By George Kronnisanyon Werner
In the age of big data, statistics have power. Recently, we saw an alarming statistic from one of our development partners in education indicating that Liberia was home to the highest proportion of out-of-school children with nearly two-thirds of primary-aged children not accessing school.
We may legitimately start wondering – why are so many of our children out of school? Are they just roaming the streets of Liberia? What’s our Ministry of Education doing to deal with this problem? However, before we rush into conclusions and towards unproven solutions, we need to unpack the sometimes oversimplifying and even sensationalizing headline type statistics and look at the information in context.
Here are the facts on out of school children in Liberia. First, there are about 707,000 children of primary school going age (between the ages of 6 and 11) in Liberia. Of this number, only about one third are enrolled in primary school. In addition, another 351,000 children, or half of this age group are enrolled in Early Childhood Education (ECE) schools – nursery or kindergarten.
Put another away, nearly half the children who should be enrolled in primary school are enrolled in ECE. This leaves us with an estimated 118,000 children who aren’t in school (approximately 17% of children in this age group or one out of every six children).
So where does the two thirds figure come from? The most reliable source of data used by the Ministry and by our partners is the 2014 household survey conducted by the Liberia Institute of Statistics & Geo-Information Services (LISGIS). Although this survey could not be completed because of the Ebola Epidemic, we have enough information to draw initial conclusions for the country as a whole.
The survey asked a simple question – “Does your child go to primary or secondary school or university and above?” Nearly two thirds of the relevant sub group for primary school (6 to 11 year old children) were not enrolled in primary school.
This is where the two thirds out of school children figure comes from. However, the very next question asked by the survey was “Why does your child not go to school?” and it turns out that more than 3 out of 4 children who didn’t go to primary school were still in nursery or kindergarten. The rest were out of school.
Of course, 17% of primary school going age children out of school is still 17% too many and the Ministry is fully committed to addressing this issue. We are working with other stakeholders in the education system to provide these children with access to alternative education programs and ensure that they don’t miss out on the opportunity to have education.
My broader concern with the ‘two thirds of the children are out of school’ statistic is that it diverts our attention from other challenges that our Ministry faces. We shouldn’t be focusing all our attention only on children who aren’t in school, but we should also be concerned with children who are ‘at risk’ of dropping out and the fact that even when children are in school, they aren’t getting as much out of it as they should.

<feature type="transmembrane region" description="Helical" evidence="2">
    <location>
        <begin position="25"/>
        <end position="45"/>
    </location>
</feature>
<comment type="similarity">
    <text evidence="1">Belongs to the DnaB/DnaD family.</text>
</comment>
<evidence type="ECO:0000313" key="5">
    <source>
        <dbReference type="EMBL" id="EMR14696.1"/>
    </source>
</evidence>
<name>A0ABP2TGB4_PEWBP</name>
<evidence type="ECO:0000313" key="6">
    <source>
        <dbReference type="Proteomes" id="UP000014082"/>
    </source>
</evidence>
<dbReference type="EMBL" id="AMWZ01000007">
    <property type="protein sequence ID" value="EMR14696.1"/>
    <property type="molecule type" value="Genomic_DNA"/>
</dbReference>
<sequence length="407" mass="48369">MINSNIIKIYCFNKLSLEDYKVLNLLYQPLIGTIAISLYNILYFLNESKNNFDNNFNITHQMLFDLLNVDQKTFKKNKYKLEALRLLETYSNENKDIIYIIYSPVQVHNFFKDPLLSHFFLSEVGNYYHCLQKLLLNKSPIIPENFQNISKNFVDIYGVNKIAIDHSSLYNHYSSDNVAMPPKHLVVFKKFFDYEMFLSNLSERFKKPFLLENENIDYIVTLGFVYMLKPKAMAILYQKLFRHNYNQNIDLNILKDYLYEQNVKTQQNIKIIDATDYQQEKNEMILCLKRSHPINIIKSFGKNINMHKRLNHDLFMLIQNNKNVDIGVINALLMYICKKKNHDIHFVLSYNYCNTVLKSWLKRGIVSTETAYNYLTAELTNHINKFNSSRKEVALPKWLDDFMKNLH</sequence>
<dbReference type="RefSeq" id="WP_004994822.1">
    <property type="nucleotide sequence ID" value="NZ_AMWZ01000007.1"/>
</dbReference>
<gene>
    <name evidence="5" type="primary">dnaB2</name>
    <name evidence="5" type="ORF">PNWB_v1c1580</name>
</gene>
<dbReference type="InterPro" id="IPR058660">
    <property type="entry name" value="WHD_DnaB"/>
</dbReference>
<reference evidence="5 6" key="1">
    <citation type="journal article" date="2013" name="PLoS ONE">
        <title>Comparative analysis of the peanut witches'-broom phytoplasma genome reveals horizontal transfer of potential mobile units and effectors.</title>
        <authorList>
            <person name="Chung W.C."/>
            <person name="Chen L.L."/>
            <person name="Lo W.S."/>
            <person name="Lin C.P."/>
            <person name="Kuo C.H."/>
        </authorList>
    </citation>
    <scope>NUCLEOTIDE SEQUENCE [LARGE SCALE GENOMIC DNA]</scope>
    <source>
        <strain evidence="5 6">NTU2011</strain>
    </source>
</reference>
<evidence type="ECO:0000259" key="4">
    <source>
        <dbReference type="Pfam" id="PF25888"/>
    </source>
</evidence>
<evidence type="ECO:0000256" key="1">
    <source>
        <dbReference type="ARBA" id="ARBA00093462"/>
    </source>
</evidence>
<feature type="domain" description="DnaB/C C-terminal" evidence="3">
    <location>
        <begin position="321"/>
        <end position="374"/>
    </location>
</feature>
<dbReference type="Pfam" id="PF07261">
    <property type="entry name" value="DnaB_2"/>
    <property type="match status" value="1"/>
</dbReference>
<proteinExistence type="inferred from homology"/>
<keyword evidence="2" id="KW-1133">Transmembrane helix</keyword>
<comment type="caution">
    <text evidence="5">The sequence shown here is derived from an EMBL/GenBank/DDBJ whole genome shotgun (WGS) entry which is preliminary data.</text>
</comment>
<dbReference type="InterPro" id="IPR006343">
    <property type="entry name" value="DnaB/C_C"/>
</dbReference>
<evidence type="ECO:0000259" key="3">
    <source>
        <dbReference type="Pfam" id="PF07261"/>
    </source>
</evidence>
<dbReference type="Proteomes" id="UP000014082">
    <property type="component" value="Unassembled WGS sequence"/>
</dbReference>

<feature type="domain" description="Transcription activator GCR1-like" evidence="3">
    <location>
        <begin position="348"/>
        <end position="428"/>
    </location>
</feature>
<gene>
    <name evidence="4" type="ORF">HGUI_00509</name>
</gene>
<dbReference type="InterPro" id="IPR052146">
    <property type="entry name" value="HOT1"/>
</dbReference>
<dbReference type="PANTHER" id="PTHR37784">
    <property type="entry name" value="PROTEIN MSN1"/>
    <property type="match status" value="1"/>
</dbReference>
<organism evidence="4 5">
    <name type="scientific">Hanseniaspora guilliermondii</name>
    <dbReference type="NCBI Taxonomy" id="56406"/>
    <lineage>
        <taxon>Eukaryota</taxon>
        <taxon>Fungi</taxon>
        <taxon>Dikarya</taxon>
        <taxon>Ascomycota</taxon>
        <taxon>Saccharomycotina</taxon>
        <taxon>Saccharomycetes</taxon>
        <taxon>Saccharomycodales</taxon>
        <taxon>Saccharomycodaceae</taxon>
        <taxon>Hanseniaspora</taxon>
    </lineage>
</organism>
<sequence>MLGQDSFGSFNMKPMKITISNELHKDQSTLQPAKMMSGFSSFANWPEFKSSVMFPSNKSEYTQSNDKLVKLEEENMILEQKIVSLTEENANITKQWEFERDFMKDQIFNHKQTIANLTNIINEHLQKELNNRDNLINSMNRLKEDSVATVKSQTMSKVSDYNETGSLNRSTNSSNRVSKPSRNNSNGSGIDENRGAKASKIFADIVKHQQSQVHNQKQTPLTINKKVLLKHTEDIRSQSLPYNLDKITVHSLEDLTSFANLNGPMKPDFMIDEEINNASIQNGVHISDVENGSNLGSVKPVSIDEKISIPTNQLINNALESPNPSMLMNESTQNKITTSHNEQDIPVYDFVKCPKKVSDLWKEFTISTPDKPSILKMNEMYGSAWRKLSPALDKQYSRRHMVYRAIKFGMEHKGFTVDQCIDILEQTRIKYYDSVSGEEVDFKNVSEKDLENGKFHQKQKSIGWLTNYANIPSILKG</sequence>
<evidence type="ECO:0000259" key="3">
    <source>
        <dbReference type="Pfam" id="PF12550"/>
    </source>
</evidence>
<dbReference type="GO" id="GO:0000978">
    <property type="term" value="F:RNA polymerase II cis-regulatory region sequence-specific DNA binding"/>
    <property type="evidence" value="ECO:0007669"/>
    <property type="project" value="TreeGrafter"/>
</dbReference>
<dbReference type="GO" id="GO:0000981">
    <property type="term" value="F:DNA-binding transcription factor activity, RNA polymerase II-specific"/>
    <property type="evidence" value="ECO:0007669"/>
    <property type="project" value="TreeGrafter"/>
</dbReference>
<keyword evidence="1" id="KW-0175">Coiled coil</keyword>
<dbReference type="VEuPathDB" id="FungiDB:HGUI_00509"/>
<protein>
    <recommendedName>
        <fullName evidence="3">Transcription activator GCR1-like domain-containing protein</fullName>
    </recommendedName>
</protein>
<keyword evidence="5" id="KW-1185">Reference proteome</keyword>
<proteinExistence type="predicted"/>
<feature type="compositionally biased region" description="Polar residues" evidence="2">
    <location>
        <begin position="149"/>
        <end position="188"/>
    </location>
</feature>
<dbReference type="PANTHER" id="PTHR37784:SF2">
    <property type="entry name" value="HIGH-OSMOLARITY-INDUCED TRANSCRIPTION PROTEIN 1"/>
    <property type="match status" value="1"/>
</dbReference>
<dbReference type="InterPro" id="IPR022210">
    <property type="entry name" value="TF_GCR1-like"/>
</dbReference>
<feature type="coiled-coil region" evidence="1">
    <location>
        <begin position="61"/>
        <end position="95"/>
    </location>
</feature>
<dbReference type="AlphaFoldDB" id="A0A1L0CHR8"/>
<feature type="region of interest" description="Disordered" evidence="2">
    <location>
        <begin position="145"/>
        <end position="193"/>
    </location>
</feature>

The MoE sees overage enrollment as a particularly critical issue. International evidence and local experiences indicate that students who are overage are more vulnerable, may drop out of school altogether or miss classes due to their responsibilities back home.
These children are at risk of not acquiring the badly needed literacy and numeracy skills they need to succeed in life. And so, we are working to improve on-time enrollment, reduce drop out and improve learning in early grades. The situation has been improving over time. As the graph below shows, we have made considerable strides since 2008 and the average age at each grade level has reduced from 12.91 years (in 2008) to 10.99 years (in 2016).
However, more needs to be done. The Ministry remains committed towards providing our children with the opportunity to access and complete affordable education of a quality, relevance and appropriateness that meets their needs and that of the nation.
Over the last year, the Ministry has been finalizing the ‘Getting to Best’ Education Strategic Plan (ESP) which will help us address the challenges in the education sector till the end of this decade.
Our ESP takes a holistic view of the education sector and aims to address all forms of exclusion (gender, poverty, distance to schools etc.) through improving infrastructure, accountability, incentives and skills of teachers, and of local/central education authorities. With your support, we will take our education system and the children of Liberia to be the very best that the world can offer.
George Kronnisanyon Werner is Liberia’s Minister of Education.